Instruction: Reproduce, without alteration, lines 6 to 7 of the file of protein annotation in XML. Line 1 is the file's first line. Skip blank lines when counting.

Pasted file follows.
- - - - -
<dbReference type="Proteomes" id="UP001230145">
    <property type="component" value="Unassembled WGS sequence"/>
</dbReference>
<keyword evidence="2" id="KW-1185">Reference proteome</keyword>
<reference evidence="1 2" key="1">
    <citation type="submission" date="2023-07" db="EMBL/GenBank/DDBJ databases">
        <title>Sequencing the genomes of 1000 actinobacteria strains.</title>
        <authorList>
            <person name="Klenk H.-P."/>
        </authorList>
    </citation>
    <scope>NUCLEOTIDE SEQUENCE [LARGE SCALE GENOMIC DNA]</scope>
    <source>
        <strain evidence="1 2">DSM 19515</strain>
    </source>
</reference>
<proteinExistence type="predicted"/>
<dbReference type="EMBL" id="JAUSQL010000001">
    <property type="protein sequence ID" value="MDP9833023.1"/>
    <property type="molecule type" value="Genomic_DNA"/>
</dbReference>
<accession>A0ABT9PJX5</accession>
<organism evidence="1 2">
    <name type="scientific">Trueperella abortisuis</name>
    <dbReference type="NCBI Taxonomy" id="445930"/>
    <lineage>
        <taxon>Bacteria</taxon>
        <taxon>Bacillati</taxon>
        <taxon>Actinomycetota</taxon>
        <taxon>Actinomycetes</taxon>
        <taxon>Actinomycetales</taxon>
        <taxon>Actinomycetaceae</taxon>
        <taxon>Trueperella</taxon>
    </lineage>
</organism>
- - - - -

    <citation type="submission" date="2023-07" db="EMBL/GenBank/DDBJ databases">
        <title>Sequencing the genomes of 1000 actinobacteria strains.</title>